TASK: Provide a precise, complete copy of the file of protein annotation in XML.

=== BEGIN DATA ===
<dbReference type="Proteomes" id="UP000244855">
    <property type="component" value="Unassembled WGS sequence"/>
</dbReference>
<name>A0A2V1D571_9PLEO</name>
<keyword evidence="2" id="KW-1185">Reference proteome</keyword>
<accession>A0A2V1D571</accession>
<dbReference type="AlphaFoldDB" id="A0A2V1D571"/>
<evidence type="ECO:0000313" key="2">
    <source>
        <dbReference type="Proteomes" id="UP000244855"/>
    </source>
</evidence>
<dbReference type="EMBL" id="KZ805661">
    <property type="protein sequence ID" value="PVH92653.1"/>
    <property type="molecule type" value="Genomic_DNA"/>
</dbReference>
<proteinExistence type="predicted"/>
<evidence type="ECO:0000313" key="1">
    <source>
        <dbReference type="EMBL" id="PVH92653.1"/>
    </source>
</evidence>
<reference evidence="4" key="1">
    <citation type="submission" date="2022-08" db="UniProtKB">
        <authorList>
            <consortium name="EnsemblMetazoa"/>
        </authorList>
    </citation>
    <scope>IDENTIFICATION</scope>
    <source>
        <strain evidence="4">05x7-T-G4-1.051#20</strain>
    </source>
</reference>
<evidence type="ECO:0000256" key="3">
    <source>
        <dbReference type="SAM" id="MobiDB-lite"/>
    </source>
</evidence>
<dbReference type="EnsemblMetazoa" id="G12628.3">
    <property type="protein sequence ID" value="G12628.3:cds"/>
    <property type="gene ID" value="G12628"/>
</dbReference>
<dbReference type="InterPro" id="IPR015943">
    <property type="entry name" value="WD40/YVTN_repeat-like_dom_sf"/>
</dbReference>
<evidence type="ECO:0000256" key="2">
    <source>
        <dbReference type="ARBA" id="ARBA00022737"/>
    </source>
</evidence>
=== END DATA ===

<dbReference type="Proteomes" id="UP000244855">
    <property type="component" value="Unassembled WGS sequence"/>
</dbReference>
<name>A0A2V1D571_9PLEO</name>
<keyword evidence="2" id="KW-1185">Reference proteome</keyword>
<accession>A0A2V1D571</accession>
<dbReference type="AlphaFoldDB" id="A0A2V1D571"/>
<evidence type="ECO:0000313" key="2">
    <source>
        <dbReference type="Proteomes" id="UP000244855"/>
    </source>
</evidence>
<dbReference type="EMBL" id="KZ805661">
    <property type="protein sequence ID" value="PVH92653.1"/>
    <property type="molecule type" value="Genomic_DNA"/>
</dbReference>
<proteinExistence type="predicted"/>
<evidence type="ECO:0000313" key="1">
    <source>
        <dbReference type="EMBL" id="PVH92653.1"/>
    </source>
</evidence>
<reference evidence="4" key="1">
    <citation type="submission" date="2022-08" db="UniProtKB">
        <authorList>
            <consortium name="EnsemblMetazoa"/>
        </authorList>
    </citation>
    <scope>IDENTIFICATION</scope>
    <source>
        <strain evidence="4">05x7-T-G4-1.051#20</strain>
    </source>
</reference>
<evidence type="ECO:0000256" key="3">
    <source>
        <dbReference type="SAM" id="MobiDB-lite"/>
    </source>
</evidence>
<dbReference type="EnsemblMetazoa" id="G12628.3">
    <property type="protein sequence ID" value="G12628.3:cds"/>
    <property type="gene ID" value="G12628"/>
</dbReference>
<dbReference type="InterPro" id="IPR015943">
    <property type="entry name" value="WD40/YVTN_repeat-like_dom_sf"/>
</dbReference>
<evidence type="ECO:0000256" key="2">
    <source>
        <dbReference type="ARBA" id="ARBA00022737"/>
    </source>
</evidence>